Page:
CEO Column

Today for tomorrow



Today for tomorrow

Our company provides a variety of information and services related to what are referred to as end of life activities, and one of them is the Good Pre-need Contract (procedures following my death). We launched this service to address concerns about the future of the growing number of elderly people living on their own. While we don’t have a great deal of exposure and don’t spend a penny on advertising, we receive inquiries on a daily basis. In our country’s aging society, the number of elderly singles has already topped three million, and, certainly, this number will only continue to grow. Many people live with the anxiety of wondering who will know what became of them, who will oversee their cremation or funeral service, where their remains will be interred, and who will deal with the mountain of paperwork afterward. As we have been contacted by many people who are worried about these issues, we think that our company—which advocates infrastructure for end-of-life activities—should provide support in some form.

In the course of our efforts, however, we have learned that it is very difficult to offer such assistance as a business. We’re kind of caught in a Catch-22 situation. There is the question of when to receive payment for a service, for instance. We can’t just take the money without having provided the service. By the same token, we can’t receive payment because the customer has already passed on by the time we provide the service. We also need to know for sure when the service will be needed—at the time of the customer’s death—but we can’t wait for them to contact us. So, one major issue is the measures we can take to achieve this. The problem is compounded by the fact that many are generally reluctant to do these things because they require the assistance of lawyers and other professionals, but the benefits seem to be outweighed by the burdens.

Faced squarely with these many challenges, the person at our company responsible for the service will appeal to management about the difficulties of undertaking this as a business. This is not necessarily an indictment of the competence of the individual. Everyone is indeed intimidated by the hurdles needing to be negotiated in overcoming various challenges, conducting business properly, and ultimately being profitable. But if the company’s goal is not to secure a profit but to achieve its mission, then this decision represents a critical one for the company.

A fact we should keep in mind concerning this initiative is that this is a major social issue. In Japan, the continued growth of the elderly single population will drive like growth in the need for this service. We claim that our most important mission is to help relieve people’s anxiety by addressing these problems and offering them the appropriate information and services. Given that, if we abandon our efforts because, from a business perspective, it is not worth the effort, we have no right to represent ourselves as a component of the infrastructure for end-of-life activities. That’s why I’ve lit a fire under the people driving this highly challenging initiative.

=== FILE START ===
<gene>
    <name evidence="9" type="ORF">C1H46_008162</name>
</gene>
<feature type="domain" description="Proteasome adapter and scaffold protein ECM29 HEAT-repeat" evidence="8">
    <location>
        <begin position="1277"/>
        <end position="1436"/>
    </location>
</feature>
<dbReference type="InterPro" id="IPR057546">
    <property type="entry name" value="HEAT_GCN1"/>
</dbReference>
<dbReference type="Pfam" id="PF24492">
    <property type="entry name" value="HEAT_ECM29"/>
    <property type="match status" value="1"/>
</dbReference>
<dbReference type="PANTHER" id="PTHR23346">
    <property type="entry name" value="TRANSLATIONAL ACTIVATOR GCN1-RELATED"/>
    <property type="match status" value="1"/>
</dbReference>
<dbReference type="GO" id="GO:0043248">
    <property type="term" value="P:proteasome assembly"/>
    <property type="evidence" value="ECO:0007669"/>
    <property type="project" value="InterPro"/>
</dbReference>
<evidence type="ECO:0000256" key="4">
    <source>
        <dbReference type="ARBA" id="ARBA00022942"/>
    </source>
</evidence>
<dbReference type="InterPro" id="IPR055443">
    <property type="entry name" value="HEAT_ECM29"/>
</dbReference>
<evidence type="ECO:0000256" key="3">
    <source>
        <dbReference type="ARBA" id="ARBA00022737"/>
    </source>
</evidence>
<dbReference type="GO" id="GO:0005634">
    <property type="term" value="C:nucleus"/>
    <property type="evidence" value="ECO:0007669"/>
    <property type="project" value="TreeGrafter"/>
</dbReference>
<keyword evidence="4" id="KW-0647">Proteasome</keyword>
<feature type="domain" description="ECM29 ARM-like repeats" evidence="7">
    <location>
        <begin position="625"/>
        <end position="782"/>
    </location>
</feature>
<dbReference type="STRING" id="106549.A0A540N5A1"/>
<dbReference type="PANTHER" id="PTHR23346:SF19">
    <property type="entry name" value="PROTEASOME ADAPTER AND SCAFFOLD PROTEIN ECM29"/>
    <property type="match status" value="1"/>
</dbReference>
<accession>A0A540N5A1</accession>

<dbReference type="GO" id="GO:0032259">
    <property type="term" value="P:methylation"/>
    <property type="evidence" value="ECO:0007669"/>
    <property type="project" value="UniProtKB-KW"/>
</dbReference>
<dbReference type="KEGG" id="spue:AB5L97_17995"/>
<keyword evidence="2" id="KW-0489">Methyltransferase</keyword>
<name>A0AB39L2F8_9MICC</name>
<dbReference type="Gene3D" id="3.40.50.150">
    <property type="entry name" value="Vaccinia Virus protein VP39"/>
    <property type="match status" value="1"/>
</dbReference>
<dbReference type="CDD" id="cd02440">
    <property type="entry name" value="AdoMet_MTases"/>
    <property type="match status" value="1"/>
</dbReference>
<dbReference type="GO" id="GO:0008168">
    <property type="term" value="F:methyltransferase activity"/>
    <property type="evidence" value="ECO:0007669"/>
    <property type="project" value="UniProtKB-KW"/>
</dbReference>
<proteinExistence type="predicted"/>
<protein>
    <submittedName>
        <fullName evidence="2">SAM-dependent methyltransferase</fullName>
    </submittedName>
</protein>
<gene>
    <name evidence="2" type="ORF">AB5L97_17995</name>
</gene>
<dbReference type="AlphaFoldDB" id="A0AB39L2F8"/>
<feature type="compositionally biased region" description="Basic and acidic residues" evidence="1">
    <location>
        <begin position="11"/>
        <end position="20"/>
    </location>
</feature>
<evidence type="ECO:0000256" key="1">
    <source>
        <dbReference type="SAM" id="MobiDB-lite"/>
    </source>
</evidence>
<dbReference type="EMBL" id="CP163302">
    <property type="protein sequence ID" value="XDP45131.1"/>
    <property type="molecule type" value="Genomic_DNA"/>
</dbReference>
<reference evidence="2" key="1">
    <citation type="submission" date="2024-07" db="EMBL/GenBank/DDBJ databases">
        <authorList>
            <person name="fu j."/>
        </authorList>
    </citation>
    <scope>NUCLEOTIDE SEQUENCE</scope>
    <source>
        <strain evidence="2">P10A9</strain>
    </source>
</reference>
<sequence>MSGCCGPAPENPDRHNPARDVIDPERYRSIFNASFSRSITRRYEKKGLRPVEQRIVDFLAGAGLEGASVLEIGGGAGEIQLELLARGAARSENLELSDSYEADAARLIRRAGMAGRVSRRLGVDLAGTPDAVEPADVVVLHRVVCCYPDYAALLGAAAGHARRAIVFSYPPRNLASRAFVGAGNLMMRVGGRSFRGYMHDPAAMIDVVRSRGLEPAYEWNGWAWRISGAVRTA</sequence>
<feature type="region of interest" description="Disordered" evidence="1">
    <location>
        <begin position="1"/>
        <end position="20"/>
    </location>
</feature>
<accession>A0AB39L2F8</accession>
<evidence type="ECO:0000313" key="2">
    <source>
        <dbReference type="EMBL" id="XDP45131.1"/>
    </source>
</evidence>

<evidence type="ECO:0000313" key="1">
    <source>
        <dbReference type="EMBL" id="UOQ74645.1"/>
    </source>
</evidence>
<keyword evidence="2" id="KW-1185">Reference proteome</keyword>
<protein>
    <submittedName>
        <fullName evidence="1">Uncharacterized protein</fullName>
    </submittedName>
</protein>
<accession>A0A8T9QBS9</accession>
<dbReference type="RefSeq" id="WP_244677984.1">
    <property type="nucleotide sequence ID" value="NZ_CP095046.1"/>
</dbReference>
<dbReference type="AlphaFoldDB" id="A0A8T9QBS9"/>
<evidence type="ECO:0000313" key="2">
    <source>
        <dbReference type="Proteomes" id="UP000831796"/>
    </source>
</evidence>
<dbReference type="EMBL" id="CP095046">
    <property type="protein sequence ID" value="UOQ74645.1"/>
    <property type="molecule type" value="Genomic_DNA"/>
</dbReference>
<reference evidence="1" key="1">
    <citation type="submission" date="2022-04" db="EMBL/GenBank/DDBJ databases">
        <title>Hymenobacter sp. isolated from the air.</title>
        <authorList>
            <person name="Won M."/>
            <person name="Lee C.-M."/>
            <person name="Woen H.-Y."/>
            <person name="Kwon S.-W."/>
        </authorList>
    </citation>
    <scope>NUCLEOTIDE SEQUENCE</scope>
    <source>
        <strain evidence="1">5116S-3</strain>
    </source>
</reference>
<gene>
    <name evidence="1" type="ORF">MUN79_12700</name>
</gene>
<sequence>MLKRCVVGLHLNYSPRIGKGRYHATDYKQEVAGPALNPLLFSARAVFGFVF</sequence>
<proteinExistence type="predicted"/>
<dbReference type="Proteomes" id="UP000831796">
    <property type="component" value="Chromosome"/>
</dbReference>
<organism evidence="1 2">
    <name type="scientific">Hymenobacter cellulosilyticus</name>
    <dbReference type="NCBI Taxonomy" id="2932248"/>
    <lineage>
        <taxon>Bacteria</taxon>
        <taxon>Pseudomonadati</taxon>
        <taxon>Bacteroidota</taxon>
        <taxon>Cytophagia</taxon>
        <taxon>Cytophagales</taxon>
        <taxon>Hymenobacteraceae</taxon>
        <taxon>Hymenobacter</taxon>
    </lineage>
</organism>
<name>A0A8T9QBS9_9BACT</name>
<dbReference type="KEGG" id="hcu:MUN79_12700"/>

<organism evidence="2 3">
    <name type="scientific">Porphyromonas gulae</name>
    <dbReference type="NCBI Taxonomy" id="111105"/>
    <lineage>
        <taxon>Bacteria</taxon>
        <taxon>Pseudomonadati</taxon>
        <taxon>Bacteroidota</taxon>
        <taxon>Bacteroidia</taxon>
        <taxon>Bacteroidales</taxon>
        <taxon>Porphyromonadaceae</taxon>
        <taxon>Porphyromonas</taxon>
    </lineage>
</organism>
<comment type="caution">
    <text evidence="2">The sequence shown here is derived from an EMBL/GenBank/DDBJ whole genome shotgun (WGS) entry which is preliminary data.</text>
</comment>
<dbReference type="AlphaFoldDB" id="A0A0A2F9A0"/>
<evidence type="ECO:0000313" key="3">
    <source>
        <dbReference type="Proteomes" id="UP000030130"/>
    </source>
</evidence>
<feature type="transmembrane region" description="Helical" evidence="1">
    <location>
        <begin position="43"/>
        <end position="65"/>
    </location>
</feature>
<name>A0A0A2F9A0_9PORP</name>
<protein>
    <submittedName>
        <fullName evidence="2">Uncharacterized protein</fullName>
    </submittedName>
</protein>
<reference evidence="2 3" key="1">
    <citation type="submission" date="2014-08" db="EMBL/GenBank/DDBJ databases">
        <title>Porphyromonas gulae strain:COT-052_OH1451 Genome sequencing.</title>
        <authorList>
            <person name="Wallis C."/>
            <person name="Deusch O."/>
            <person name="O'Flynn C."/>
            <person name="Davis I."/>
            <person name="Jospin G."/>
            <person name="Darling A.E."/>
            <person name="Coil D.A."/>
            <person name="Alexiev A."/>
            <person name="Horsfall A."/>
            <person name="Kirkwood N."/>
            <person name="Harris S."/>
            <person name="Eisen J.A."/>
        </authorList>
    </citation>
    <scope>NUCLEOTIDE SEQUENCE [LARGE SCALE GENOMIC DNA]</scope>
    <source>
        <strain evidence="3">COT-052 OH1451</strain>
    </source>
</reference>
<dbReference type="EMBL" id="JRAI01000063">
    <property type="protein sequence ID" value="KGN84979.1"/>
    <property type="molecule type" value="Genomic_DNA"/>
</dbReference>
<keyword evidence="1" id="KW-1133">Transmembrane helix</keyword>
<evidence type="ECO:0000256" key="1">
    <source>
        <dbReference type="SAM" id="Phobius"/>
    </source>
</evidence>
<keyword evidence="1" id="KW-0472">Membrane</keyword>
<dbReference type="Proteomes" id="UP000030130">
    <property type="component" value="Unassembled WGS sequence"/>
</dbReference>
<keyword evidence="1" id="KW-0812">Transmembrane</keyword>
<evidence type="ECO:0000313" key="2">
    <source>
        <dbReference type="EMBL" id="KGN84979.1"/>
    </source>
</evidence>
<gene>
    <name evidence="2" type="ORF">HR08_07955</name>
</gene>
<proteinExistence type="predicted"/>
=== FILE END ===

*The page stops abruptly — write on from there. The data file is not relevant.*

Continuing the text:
As you read this, you’re certainly thinking that I’m simply asking the people in charge to provide the service regardless of profitability because it is our mission. The fact is that this is not the case. While we may incur losses in the short term, I believe it will be a profitable business in the medium to long term, and here’s why.

This business does present us with numerous issues, but there is a great need for it. My experience has taught me that it is important to remain optimistic. We can navigate turbulent conditions provided we keep our wits about us. Advances in technology may aid us in surmounting challenges, and if there are legal hurdles, then might I be so bold as to suggest that the laws be changed. More important than anything else is that it is meaningful for employees to experience racking their brains to think outside the box. Ultimately, if we are not able to turn this service into a profitable business, we hope that we will earn the sympathy of our customers. Ideally, this would then lead to those same customers potentially purchasing the services in future end-of-life situations.

Simply stated, efforts made to resolve social issues lead to acquiring empathy from society, which then naturally means future sales and profits. Shouldn’t this be incorporated into the thinking of the corporations that are currently touting SDGs and ESGs? Having said that, the goal is not to gain sympathy.

It would be unfair to expect business managers working daily to meet their numerical targets to think this way, but I think it is important for management to view the situation from a medium- to long-term perspective and be aware of sales and profits that aren’t yet seen. The reason I can think this way is not because I’m particularly capable, but because I’m an owner. If I were a manager on a salary, working for an organization where the current and subsequent fiscal year’s results go under the microscope, I would most likely recommend against investing in such a business.

Hirotaka Shimizu
Chairman and CEO
Kamakura Shinsho, Ltd.